Abstract

A substantial portion of the atmospheric particle budget is of biological origin (human and animal dander, plant and insect debris, etc.). These bioaerosols can be considered information-rich packets of biochemical data specific to the organism of origin. In this study, bioaerosol samples from various indoor environments were analyzed to create identifiable patterns attributable to a source level of occupation. Air samples were collected from environments representative of human high-traffic- and low-traffic indoor spaces along with direct human skin sampling. In all settings, total suspended particulate matter was collected and the total aerosol protein concentration ranged from 0.03 to 1.2 μg/m3. High performance liquid chromatography was chosen as a standard analysis technique for the examination of aqueous aerosol extracts to distinguish signatures of occupation compared to environmental background. The results of this study suggest that bioaerosol "fingerprinting" is possible with the two test environments being distinguishable at a 97 % confidence interval. [Figure not available: see fulltext.]

Original languageEnglish (US)
Pages (from-to)351-357
Number of pages7
JournalAnalytical and Bioanalytical Chemistry
Volume405
Issue number1
DOIs
StatePublished - Jan 2013

Fingerprint

Aerosols
High Pressure Liquid Chromatography
Occupations
Particulate Matter
High performance liquid chromatography
Dander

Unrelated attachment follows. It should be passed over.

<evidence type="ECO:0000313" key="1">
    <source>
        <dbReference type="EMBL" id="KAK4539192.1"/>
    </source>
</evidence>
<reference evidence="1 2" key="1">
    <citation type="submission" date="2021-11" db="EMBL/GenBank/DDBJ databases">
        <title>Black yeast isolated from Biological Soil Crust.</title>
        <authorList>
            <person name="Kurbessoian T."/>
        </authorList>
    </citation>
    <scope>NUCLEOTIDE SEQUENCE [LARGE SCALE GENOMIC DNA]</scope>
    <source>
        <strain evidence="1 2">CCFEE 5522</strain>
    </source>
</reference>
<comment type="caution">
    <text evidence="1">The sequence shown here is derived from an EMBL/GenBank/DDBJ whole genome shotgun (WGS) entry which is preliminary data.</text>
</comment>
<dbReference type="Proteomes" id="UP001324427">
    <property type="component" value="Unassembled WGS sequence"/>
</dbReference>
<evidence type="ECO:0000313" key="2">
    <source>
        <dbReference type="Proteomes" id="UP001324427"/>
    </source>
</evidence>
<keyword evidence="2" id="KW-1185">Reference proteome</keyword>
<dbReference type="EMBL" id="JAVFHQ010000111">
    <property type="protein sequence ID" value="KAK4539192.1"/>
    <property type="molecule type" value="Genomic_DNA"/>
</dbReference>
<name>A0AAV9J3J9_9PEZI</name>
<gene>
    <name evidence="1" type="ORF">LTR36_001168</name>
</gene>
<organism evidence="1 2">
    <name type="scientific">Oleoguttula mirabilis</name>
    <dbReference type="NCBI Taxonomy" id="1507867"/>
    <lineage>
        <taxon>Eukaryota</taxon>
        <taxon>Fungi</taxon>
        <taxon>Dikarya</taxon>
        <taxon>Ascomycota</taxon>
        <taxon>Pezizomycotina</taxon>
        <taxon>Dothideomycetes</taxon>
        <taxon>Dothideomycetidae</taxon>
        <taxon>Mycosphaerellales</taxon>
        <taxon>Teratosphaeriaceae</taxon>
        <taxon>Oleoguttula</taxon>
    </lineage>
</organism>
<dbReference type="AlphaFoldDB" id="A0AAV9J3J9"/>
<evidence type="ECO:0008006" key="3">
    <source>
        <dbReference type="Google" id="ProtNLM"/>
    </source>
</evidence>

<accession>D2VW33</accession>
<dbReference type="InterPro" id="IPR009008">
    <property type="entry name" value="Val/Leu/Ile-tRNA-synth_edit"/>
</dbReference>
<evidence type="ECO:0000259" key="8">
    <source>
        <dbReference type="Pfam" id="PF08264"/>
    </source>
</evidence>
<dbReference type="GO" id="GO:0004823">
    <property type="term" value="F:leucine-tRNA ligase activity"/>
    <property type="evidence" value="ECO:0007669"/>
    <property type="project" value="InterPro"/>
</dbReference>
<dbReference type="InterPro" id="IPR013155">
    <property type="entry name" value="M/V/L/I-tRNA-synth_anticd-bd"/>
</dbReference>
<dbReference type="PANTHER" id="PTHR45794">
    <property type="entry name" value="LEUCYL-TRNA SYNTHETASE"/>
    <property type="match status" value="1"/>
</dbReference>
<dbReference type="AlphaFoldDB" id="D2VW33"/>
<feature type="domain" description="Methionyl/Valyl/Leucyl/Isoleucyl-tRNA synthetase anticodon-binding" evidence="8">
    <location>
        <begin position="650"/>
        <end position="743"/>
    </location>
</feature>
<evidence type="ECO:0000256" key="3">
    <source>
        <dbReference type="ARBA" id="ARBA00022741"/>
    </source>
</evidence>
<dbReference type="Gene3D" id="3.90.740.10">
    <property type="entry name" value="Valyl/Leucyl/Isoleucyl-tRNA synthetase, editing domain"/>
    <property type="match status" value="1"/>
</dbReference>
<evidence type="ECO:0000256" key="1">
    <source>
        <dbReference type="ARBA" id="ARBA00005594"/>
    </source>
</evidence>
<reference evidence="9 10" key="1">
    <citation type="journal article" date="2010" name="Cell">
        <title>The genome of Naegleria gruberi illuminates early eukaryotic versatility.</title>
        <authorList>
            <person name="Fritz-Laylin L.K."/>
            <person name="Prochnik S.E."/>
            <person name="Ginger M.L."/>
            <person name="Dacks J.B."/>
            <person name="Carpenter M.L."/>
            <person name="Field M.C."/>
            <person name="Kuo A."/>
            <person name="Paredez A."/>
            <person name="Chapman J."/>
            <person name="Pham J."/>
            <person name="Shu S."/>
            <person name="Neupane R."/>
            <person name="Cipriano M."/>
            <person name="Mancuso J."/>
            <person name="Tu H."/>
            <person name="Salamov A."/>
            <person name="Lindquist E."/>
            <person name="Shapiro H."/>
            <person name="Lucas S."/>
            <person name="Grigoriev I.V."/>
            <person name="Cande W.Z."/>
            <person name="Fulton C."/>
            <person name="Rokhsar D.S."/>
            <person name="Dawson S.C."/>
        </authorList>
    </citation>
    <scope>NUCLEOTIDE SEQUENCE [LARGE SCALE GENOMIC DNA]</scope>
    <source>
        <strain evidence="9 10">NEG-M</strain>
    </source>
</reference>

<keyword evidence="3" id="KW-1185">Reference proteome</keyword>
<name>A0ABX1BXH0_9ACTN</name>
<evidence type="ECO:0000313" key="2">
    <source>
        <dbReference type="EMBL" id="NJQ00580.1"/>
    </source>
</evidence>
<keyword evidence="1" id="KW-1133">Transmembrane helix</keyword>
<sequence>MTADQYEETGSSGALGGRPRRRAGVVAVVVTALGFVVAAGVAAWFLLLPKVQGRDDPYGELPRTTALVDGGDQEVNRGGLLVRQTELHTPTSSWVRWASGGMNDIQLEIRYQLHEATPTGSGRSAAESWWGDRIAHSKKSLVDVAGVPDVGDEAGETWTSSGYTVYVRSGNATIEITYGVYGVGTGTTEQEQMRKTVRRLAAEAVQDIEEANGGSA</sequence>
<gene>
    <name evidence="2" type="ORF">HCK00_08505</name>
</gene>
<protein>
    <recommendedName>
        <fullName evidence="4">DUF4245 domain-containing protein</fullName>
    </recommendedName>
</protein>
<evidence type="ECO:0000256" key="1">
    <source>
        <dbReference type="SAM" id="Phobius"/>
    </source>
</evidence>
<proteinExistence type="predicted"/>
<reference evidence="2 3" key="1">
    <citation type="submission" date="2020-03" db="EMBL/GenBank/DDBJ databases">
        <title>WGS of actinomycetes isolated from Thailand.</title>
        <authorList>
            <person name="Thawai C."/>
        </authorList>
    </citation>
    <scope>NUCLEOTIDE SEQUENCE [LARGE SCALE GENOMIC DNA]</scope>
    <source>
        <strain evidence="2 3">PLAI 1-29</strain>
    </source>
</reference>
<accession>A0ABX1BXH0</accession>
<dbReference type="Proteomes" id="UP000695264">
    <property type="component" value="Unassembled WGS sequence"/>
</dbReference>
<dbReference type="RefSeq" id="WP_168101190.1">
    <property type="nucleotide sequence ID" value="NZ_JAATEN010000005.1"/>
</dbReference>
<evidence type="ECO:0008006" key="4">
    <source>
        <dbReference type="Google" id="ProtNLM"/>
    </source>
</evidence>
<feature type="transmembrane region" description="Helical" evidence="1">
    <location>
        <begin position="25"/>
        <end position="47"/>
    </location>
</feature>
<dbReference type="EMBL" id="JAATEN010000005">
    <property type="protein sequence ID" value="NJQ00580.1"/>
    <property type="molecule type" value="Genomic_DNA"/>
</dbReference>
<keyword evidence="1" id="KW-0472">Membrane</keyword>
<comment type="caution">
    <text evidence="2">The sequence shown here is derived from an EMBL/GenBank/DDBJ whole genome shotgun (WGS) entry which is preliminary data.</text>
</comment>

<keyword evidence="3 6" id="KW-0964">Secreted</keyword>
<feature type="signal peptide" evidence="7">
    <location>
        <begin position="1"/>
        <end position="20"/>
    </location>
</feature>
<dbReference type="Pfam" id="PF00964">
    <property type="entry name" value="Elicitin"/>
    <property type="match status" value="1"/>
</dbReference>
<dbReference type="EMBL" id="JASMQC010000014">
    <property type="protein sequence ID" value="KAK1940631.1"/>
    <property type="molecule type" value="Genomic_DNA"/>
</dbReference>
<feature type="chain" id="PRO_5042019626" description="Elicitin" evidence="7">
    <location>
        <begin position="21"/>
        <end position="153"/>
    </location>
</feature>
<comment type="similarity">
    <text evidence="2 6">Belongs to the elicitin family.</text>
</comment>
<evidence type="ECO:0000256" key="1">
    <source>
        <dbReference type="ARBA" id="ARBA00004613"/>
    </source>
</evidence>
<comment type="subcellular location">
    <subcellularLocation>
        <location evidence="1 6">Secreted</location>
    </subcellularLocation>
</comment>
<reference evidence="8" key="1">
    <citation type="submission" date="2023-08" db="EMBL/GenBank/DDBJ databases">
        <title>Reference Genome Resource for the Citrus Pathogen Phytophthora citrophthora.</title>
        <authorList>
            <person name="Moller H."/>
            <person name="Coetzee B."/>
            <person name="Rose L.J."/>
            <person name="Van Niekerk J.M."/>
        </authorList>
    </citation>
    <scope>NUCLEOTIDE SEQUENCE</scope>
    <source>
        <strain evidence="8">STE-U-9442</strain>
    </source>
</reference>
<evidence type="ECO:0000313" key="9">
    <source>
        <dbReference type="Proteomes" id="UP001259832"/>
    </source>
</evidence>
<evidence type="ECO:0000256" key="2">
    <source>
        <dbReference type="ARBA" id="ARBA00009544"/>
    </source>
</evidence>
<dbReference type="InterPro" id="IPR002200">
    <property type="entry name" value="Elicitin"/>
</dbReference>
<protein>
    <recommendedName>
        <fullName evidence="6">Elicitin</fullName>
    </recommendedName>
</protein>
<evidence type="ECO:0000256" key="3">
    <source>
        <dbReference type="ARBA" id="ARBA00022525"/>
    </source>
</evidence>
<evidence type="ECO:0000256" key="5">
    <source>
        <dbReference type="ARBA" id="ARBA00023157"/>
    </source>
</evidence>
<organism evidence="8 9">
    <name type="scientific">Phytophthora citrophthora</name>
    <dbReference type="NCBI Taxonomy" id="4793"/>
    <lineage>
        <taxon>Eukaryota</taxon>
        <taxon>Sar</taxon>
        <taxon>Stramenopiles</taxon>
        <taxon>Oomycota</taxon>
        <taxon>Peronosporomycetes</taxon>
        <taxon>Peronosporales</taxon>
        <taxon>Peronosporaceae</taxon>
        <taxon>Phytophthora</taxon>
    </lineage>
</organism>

Debris
Skin
Animals
Budgets
Sampling
Insects
Air
Confidence Intervals
Proteins

Keywords

  • Bioaerosols
  • Environmental monitoring
  • Environmental pattern recognition
  • HPLC
  • Separation

ASJC Scopus subject areas

  • Analytical Chemistry
  • Biochemistry

Cite this

Identifying indoor environmental patterns from bioaerosol material using HPLC. / Staton, Sarah J R; Castillo, Josemar A.; Taylor, Thomas; Herckes, Pierre; Hayes, Mark.

In: Analytical and Bioanalytical Chemistry, Vol. 405, No. 1, 01.2013, p. 351-357.

Research output: Contribution to journalArticle

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N2 - A substantial portion of the atmospheric particle budget is of biological origin (human and animal dander, plant and insect debris, etc.). These bioaerosols can be considered information-rich packets of biochemical data specific to the organism of origin. In this study, bioaerosol samples from various indoor environments were analyzed to create identifiable patterns attributable to a source level of occupation. Air samples were collected from environments representative of human high-traffic- and low-traffic indoor spaces along with direct human skin sampling. In all settings, total suspended particulate matter was collected and the total aerosol protein concentration ranged from 0.03 to 1.2 μg/m3. High performance liquid chromatography was chosen as a standard analysis technique for the examination of aqueous aerosol extracts to distinguish signatures of occupation compared to environmental background. The results of this study suggest that bioaerosol "fingerprinting" is possible with the two test environments being distinguishable at a 97 % confidence interval. [Figure not available: see fulltext.]

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